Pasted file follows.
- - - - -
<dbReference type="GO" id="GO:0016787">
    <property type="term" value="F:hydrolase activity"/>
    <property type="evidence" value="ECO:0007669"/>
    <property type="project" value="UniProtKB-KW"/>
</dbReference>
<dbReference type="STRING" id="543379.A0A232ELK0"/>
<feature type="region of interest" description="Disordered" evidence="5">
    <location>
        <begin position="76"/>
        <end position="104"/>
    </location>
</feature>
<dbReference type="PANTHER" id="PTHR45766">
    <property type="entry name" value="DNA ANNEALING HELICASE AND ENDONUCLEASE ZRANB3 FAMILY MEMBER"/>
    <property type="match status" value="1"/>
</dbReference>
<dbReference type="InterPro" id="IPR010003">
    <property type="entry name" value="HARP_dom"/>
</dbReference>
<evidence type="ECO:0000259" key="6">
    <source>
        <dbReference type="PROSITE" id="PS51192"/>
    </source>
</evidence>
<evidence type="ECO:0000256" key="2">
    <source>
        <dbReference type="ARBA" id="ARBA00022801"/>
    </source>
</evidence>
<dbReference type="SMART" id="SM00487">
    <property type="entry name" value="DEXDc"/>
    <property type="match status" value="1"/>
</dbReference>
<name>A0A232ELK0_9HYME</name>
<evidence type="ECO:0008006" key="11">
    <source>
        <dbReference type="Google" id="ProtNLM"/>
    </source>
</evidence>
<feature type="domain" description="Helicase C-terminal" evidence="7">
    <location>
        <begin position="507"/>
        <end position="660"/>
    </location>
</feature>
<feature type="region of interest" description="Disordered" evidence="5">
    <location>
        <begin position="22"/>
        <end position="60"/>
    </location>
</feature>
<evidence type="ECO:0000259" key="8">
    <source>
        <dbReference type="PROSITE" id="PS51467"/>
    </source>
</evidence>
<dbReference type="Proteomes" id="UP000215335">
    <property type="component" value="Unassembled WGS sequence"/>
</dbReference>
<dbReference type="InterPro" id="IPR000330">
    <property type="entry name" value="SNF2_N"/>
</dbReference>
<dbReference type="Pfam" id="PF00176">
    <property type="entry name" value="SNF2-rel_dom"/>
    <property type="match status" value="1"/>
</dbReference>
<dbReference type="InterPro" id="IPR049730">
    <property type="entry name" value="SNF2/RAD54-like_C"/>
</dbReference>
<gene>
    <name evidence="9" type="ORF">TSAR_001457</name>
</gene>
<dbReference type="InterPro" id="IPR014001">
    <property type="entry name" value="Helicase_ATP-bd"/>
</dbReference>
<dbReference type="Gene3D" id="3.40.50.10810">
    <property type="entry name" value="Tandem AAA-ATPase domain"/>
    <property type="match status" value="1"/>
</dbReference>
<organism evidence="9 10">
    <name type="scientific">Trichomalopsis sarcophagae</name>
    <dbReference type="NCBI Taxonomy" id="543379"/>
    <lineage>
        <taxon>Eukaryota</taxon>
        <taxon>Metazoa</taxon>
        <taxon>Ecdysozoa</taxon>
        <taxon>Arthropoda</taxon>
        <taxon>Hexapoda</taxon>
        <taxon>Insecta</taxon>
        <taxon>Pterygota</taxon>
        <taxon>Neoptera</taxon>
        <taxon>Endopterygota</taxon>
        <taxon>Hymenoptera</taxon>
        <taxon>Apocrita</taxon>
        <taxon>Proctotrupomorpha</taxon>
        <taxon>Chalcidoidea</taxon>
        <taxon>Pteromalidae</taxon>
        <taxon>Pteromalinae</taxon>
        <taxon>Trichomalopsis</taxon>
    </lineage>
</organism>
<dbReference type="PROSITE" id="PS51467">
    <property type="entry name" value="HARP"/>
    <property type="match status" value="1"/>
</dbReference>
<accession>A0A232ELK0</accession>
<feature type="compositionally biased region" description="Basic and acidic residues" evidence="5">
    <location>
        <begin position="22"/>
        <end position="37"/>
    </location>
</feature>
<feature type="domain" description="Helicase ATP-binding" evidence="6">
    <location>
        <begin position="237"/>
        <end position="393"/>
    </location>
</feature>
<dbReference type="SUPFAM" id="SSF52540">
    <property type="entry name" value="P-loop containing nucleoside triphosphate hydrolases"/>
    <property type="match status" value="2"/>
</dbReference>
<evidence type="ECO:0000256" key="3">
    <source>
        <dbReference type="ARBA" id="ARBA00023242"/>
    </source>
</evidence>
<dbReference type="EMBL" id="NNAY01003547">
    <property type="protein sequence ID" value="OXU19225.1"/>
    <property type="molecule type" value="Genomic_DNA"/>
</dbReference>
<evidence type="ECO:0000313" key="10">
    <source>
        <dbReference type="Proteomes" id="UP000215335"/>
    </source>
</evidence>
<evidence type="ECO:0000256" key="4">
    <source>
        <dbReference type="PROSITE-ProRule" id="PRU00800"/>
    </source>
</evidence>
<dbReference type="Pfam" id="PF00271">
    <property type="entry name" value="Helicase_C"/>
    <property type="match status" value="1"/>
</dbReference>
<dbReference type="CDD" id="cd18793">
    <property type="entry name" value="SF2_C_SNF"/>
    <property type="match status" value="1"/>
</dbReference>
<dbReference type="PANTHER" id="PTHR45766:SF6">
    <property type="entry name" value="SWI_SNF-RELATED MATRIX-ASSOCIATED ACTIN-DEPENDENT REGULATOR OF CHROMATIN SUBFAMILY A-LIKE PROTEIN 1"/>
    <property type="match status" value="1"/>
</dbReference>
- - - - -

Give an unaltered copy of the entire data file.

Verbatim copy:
<dbReference type="GO" id="GO:0016787">
    <property type="term" value="F:hydrolase activity"/>
    <property type="evidence" value="ECO:0007669"/>
    <property type="project" value="UniProtKB-KW"/>
</dbReference>
<dbReference type="STRING" id="543379.A0A232ELK0"/>
<feature type="region of interest" description="Disordered" evidence="5">
    <location>
        <begin position="76"/>
        <end position="104"/>
    </location>
</feature>
<dbReference type="PANTHER" id="PTHR45766">
    <property type="entry name" value="DNA ANNEALING HELICASE AND ENDONUCLEASE ZRANB3 FAMILY MEMBER"/>
    <property type="match status" value="1"/>
</dbReference>
<dbReference type="InterPro" id="IPR010003">
    <property type="entry name" value="HARP_dom"/>
</dbReference>
<evidence type="ECO:0000259" key="6">
    <source>
        <dbReference type="PROSITE" id="PS51192"/>
    </source>
</evidence>
<evidence type="ECO:0000256" key="2">
    <source>
        <dbReference type="ARBA" id="ARBA00022801"/>
    </source>
</evidence>
<dbReference type="SMART" id="SM00487">
    <property type="entry name" value="DEXDc"/>
    <property type="match status" value="1"/>
</dbReference>
<name>A0A232ELK0_9HYME</name>
<evidence type="ECO:0008006" key="11">
    <source>
        <dbReference type="Google" id="ProtNLM"/>
    </source>
</evidence>
<feature type="domain" description="Helicase C-terminal" evidence="7">
    <location>
        <begin position="507"/>
        <end position="660"/>
    </location>
</feature>
<feature type="region of interest" description="Disordered" evidence="5">
    <location>
        <begin position="22"/>
        <end position="60"/>
    </location>
</feature>
<evidence type="ECO:0000259" key="8">
    <source>
        <dbReference type="PROSITE" id="PS51467"/>
    </source>
</evidence>
<dbReference type="Proteomes" id="UP000215335">
    <property type="component" value="Unassembled WGS sequence"/>
</dbReference>
<dbReference type="InterPro" id="IPR000330">
    <property type="entry name" value="SNF2_N"/>
</dbReference>
<dbReference type="Pfam" id="PF00176">
    <property type="entry name" value="SNF2-rel_dom"/>
    <property type="match status" value="1"/>
</dbReference>
<dbReference type="InterPro" id="IPR049730">
    <property type="entry name" value="SNF2/RAD54-like_C"/>
</dbReference>
<gene>
    <name evidence="9" type="ORF">TSAR_001457</name>
</gene>
<dbReference type="InterPro" id="IPR014001">
    <property type="entry name" value="Helicase_ATP-bd"/>
</dbReference>
<dbReference type="Gene3D" id="3.40.50.10810">
    <property type="entry name" value="Tandem AAA-ATPase domain"/>
    <property type="match status" value="1"/>
</dbReference>
<organism evidence="9 10">
    <name type="scientific">Trichomalopsis sarcophagae</name>
    <dbReference type="NCBI Taxonomy" id="543379"/>
    <lineage>
        <taxon>Eukaryota</taxon>
        <taxon>Metazoa</taxon>
        <taxon>Ecdysozoa</taxon>
        <taxon>Arthropoda</taxon>
        <taxon>Hexapoda</taxon>
        <taxon>Insecta</taxon>
        <taxon>Pterygota</taxon>
        <taxon>Neoptera</taxon>
        <taxon>Endopterygota</taxon>
        <taxon>Hymenoptera</taxon>
        <taxon>Apocrita</taxon>
        <taxon>Proctotrupomorpha</taxon>
        <taxon>Chalcidoidea</taxon>
        <taxon>Pteromalidae</taxon>
        <taxon>Pteromalinae</taxon>
        <taxon>Trichomalopsis</taxon>
    </lineage>
</organism>
<dbReference type="PROSITE" id="PS51467">
    <property type="entry name" value="HARP"/>
    <property type="match status" value="1"/>
</dbReference>
<accession>A0A232ELK0</accession>
<feature type="compositionally biased region" description="Basic and acidic residues" evidence="5">
    <location>
        <begin position="22"/>
        <end position="37"/>
    </location>
</feature>
<feature type="domain" description="Helicase ATP-binding" evidence="6">
    <location>
        <begin position="237"/>
        <end position="393"/>
    </location>
</feature>
<dbReference type="SUPFAM" id="SSF52540">
    <property type="entry name" value="P-loop containing nucleoside triphosphate hydrolases"/>
    <property type="match status" value="2"/>
</dbReference>
<evidence type="ECO:0000256" key="3">
    <source>
        <dbReference type="ARBA" id="ARBA00023242"/>
    </source>
</evidence>
<dbReference type="EMBL" id="NNAY01003547">
    <property type="protein sequence ID" value="OXU19225.1"/>
    <property type="molecule type" value="Genomic_DNA"/>
</dbReference>
<evidence type="ECO:0000313" key="10">
    <source>
        <dbReference type="Proteomes" id="UP000215335"/>
    </source>
</evidence>
<evidence type="ECO:0000256" key="4">
    <source>
        <dbReference type="PROSITE-ProRule" id="PRU00800"/>
    </source>
</evidence>
<dbReference type="Pfam" id="PF00271">
    <property type="entry name" value="Helicase_C"/>
    <property type="match status" value="1"/>
</dbReference>
<dbReference type="CDD" id="cd18793">
    <property type="entry name" value="SF2_C_SNF"/>
    <property type="match status" value="1"/>
</dbReference>
<dbReference type="PANTHER" id="PTHR45766:SF6">
    <property type="entry name" value="SWI_SNF-RELATED MATRIX-ASSOCIATED ACTIN-DEPENDENT REGULATOR OF CHROMATIN SUBFAMILY A-LIKE PROTEIN 1"/>
    <property type="match status" value="1"/>
</dbReference>